Scotland.—Printing became, as in England, a royal monopoly. The exclusive right of printing was granted by James IV. to Walter Chepman, who printed the first book in Scotland. The monopoly of printing acts of the Scottish parliament was granted by James V. to the printer chosen by the clerk register and specially licensed by the king (1540, c. 127). Printers are forbidden by 1551, c. 27, to print, whether in Latin or English, without licence from ordinaries deputed in that behalf by the Crown. No book treating of religion or of the kirk was to be printed without a licence from the general assembly (1646, c. 164), or of the kingdom without a licence from one of the judges or the secretary (c. 165). The council were empowered to prohibit presses at their discretion by the order of the 30th of March 1655. The importation of “famous” books and libels in defence of the pope was prohibited by 1581, c. 106. Press offences were treated with the utmost severity. By 1585, c. 1, the author of a libellous writing against the king was punishable with death. It is scarcely necessary to say that since the union the press of Scotland has enjoyed no less liberty than that of England. In the case of Bibles, Old and New Testaments, Psalm Books, the Book of Common Prayer, the Confession of Faith, and the Larger and Shorter Catechisms a licence for printing is still required. The licensing authority is the lord advocate, but all proposed publications are submitted for approval to the body officially known as “His Majesty's sole and only Master Printers in Scotland,” consisting of the lord advocate, the solicitor-general, the moderator of the general assembly, and four other members. A licence is also required for printing acts of parliament; but a general licence granted in 1848 to a firm of printers in Edinburgh is still operative, and their publications are not submitted for approval. As its work is practically confined to Bibles and the other religious publications enumerated, the above-mentioned body commonly receives the name of the Bible Board.

Ireland.—By the Prevention of Crime Act 1882 (45 & 46 Vict. c. 25), the lord-lieutenant was empowered to order the seizure of any newspaper appearing to contain matter inciting to the commission of treason or of any act of violence or intimidation (§ 13). He may also by warrant direct the search for and seizure of any papers or documents suspected to be used or to be intended to be used for the purpose of or in connexion with any secret society existing for criminal purposes (§ 14).

The British Dominions.—In the British colonies the press is as free as it is in England. Each colony has its special legislation on the subject for police and revenue purposes. Where there is a government printer, his monopoly is protected by the Documentary Evidence Act 1868 (31 & 32 Vict. c. 37), which imposes a maximum penalty of five years' penal servitude upon any person printing a copy of any proclamation, order, or regulation which falsely purports to have been printed b the government printer, or to be printed under the authority of, the legislature of any British colony or possession. The act is, however, subject to any law made by the colonial legislature.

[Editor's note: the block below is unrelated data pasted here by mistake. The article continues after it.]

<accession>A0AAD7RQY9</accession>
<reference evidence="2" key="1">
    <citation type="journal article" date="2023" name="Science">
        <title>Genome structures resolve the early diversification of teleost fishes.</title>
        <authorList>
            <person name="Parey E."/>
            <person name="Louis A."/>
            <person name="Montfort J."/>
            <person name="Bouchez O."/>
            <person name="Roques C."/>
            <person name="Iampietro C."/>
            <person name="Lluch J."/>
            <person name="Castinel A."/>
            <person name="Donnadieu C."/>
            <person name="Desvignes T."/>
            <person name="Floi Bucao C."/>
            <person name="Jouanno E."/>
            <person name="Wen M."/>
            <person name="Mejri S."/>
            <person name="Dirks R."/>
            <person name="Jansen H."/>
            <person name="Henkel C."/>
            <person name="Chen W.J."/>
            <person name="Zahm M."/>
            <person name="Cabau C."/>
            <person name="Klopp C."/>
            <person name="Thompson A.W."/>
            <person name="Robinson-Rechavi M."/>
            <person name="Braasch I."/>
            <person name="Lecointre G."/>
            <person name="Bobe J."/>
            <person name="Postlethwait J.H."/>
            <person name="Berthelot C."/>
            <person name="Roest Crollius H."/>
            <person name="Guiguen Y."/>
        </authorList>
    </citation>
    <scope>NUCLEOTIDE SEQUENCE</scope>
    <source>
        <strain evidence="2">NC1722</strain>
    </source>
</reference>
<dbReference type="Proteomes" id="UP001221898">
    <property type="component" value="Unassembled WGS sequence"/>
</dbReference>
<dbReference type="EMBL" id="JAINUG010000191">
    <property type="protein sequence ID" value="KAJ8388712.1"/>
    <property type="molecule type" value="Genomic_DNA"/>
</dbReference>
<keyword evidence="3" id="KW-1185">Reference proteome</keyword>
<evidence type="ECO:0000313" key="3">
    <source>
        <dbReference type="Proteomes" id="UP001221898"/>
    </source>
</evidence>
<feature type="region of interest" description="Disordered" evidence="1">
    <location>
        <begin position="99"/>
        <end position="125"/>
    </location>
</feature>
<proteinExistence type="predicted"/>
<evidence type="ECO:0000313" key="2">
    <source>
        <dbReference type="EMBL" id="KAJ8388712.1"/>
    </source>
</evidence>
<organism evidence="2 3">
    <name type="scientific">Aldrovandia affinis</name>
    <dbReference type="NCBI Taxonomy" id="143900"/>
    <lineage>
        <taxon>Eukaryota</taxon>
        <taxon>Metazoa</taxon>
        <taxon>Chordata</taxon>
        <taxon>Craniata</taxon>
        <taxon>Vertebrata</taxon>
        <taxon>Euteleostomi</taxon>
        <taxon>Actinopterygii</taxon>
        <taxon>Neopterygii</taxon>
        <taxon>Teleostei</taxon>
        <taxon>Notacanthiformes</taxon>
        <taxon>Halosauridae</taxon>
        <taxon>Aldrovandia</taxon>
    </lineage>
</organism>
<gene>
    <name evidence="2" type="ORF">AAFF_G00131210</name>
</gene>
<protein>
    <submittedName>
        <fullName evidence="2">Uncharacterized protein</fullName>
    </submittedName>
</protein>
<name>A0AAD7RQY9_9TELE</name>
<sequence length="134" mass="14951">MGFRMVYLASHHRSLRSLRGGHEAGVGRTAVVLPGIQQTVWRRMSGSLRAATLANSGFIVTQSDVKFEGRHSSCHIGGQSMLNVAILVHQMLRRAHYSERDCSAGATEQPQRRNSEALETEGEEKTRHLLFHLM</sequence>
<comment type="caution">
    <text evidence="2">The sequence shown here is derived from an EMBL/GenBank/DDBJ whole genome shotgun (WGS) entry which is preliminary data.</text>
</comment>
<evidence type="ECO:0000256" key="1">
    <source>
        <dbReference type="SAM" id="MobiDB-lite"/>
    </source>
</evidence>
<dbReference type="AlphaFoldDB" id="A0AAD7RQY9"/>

India.—During the governor-generalship of Lord Lytton was passed the “Act for the better control of publications in Oriental languages,” Act ix. of 1878. (1) By this act copies of newspapers published out of British India were liable to forfeiture and seizure by warrant throughout the whole of British India if the papers contained any words, signs or visible representations likely to excite disaffection to the government established by law in British India, or antipathy between any persons of different races, castes, religions or sects in British India. The governor-general might by notification in the Gazette of India, exclude newspapers, books, &c., from British India. (2) In places to which the act was extended by order of the governor-general in council a magistrate might require the printer and publisher of a newspaper to enter into a bond, with a deposit, not to publish a newspaper containing “any words, signs,” &c. (as in 1), or to use or attempt to use it for the purpose of extortion or threat. The consequences of offending were forfeiture of the deposit, papers, press, &c. Books used for the illegal purposes above mentioned were subject to forfeiture, but no bond or deposit was required previous to publication of books, as in the case of newspapers.

This act, which remained in force until 1910, was found, owing principally to the restriction of its operation to newspapers published in the vernacular, to be ineffective in coping with the spread of news sheets exciting disaffection amongst the natives towards the government of India. It was consequently repealed and replaced by an act of February 1910, which applies to all newspapers published after the act. The deposit requiring to be made is now obligatory on all new printing-presses, whether issuing a newspaper or not, and independently of the deposit on the newspaper. The requirement of a formal bond has been abolished. There are provisions for forfeiture of the deposit and confiscation of the press on repetition of the offence. The 1910 act gives power to the authorities to open postal packets, other than letters, suspected of containing seditious matter, and requires the printer of a newspaper to deposit with the government two copies of each issue at the time of publication. It includes a long list of offences incitement to which is punishable under the act, and in giving power to stop a seditious newspaper after conviction, and in fixing responsibility on the actual printers of seditious matter, has considerably strengthened the power of the law.

Egypt.—The press is subject to a special law (The Press Law of 1881) and to certain articles of the penal code which define ress offences and prescribe penalties (both fine and imprisonment) for them. Owing to the capitulations, which are in force in Egypt as part of the Ottoman Empire, the penal code cannot be applied to foreign subjects, and its application had not (up to 1910) been found sufficient to repress abuses. The probable result of strengthening the law would be that conductors of native papers desirous of indulging in violent language or sedition would engage a foreign subject as nominal proprietor or editor and thereby escape local jurisdiction. The Press Law of 1881 is a more powerful instrument than the penal code, inasmuch as there are decisions of the mixed

  1. The monopoly of the king's printer does not extend to any translation other than the Authorized Version, and not to that if it be accompanied by new notes or marginal readings.